“Latinxs Who Design” is a living directory of thriving Latinxs in the design industry. Their mission is to provide a space to find outstanding people to follow, look for a mentor, make new friends, or discover talented individuals to join your team.

    Blacks Who Design

    “Blacks Who Design” highlights all of the inspiring Black designers in the industry. The goal is to inspire new designers, encourage people to diversify their feeds, and discover amazing individuals to join your team.

    Women Who Design

    “Women Who Design” is a Twitter directory of accomplished women in the design industry. It aims to help people find notable and relevant voices to follow on Twitter by parsing Twitter bios for popular keywords.

    Queer Design Club

    “Queer Design Club’s” mission is to promote and celebrate all the amazing work that happens at the intersection of queer identity and design worldwide—from LGBTQ+ designers’ contributions to the industry to design’s role in queer activism throughout history.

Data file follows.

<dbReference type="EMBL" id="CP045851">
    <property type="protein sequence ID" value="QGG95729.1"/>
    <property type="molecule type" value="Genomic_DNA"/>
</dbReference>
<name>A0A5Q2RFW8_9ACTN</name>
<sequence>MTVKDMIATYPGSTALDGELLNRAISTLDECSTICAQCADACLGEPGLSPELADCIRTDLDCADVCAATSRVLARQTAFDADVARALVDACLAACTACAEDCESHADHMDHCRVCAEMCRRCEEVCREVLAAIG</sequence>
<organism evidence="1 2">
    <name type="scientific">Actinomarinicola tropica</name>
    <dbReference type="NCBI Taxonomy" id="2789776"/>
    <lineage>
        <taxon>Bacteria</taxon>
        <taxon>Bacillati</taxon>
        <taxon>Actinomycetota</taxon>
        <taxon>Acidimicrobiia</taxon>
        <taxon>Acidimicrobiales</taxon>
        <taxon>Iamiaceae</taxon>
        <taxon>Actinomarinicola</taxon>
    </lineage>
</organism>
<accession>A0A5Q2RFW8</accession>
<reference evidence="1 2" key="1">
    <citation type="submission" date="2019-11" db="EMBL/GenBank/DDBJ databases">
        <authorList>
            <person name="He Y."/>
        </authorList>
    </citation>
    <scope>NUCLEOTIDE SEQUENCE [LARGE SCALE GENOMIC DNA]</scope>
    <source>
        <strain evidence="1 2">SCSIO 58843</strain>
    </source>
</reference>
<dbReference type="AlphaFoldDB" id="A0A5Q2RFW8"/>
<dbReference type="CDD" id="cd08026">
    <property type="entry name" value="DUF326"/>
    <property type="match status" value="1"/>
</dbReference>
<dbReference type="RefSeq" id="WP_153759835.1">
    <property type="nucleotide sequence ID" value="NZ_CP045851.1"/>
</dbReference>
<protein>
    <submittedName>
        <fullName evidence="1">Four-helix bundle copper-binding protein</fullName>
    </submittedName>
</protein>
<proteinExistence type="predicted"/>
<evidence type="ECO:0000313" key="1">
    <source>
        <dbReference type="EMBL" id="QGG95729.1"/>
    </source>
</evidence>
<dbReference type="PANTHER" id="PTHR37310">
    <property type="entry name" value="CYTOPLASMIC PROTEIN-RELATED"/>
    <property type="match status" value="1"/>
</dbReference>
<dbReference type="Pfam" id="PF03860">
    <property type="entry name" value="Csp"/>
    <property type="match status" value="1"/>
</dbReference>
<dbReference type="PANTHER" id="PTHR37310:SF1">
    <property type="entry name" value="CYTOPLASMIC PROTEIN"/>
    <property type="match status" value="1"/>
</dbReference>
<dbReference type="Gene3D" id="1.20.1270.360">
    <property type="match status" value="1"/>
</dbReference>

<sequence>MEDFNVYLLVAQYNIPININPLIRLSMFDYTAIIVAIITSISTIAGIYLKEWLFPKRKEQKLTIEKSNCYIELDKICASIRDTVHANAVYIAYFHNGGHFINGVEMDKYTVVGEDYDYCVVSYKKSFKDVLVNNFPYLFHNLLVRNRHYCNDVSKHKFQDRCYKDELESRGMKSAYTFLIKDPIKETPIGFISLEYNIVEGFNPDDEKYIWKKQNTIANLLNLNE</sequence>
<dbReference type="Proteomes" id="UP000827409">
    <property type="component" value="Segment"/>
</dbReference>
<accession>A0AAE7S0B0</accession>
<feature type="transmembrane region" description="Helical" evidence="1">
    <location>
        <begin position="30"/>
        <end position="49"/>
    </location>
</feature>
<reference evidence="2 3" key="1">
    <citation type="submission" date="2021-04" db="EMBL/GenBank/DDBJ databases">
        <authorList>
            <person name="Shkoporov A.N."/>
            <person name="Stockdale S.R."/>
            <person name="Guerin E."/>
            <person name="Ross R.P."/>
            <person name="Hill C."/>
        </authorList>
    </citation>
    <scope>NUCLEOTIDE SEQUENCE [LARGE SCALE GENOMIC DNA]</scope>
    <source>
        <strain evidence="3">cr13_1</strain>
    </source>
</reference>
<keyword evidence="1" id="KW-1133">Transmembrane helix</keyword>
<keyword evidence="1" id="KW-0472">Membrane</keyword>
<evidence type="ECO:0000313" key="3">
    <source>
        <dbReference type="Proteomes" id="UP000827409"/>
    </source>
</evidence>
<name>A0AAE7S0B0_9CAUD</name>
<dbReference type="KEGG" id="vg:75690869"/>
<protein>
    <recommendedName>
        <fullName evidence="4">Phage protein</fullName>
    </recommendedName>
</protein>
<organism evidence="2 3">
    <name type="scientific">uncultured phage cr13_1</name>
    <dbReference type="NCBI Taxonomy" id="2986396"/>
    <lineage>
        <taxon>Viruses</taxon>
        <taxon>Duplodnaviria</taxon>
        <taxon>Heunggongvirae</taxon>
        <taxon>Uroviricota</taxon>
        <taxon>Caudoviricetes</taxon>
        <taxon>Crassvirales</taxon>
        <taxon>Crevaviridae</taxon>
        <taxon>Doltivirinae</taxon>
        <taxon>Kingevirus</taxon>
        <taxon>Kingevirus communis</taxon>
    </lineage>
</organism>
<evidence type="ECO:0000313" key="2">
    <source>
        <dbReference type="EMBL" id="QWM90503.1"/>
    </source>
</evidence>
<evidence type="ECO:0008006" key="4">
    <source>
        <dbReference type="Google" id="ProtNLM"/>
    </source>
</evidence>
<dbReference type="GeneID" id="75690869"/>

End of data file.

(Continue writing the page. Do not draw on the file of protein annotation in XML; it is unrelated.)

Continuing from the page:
These directories provide an effective method of introducing you to people you may otherwise have never crossed paths with. But just blasting directories of people—whether from LinkedIn or one of the above community-focused services—won’t work if you’re not communicating the right message and tone to get people interested in learning more.

    Liftoff! Opening Credits: Contributors, Guests, and Reviewers

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    When Russ and I started writing Liftoff!, we knew right away that we wanted to amplify experiences & perspectives from a broad representation of design leaders. We also made sure we didn’t solely include all the usual suspects who frequently contribute to the greater user experience and design community.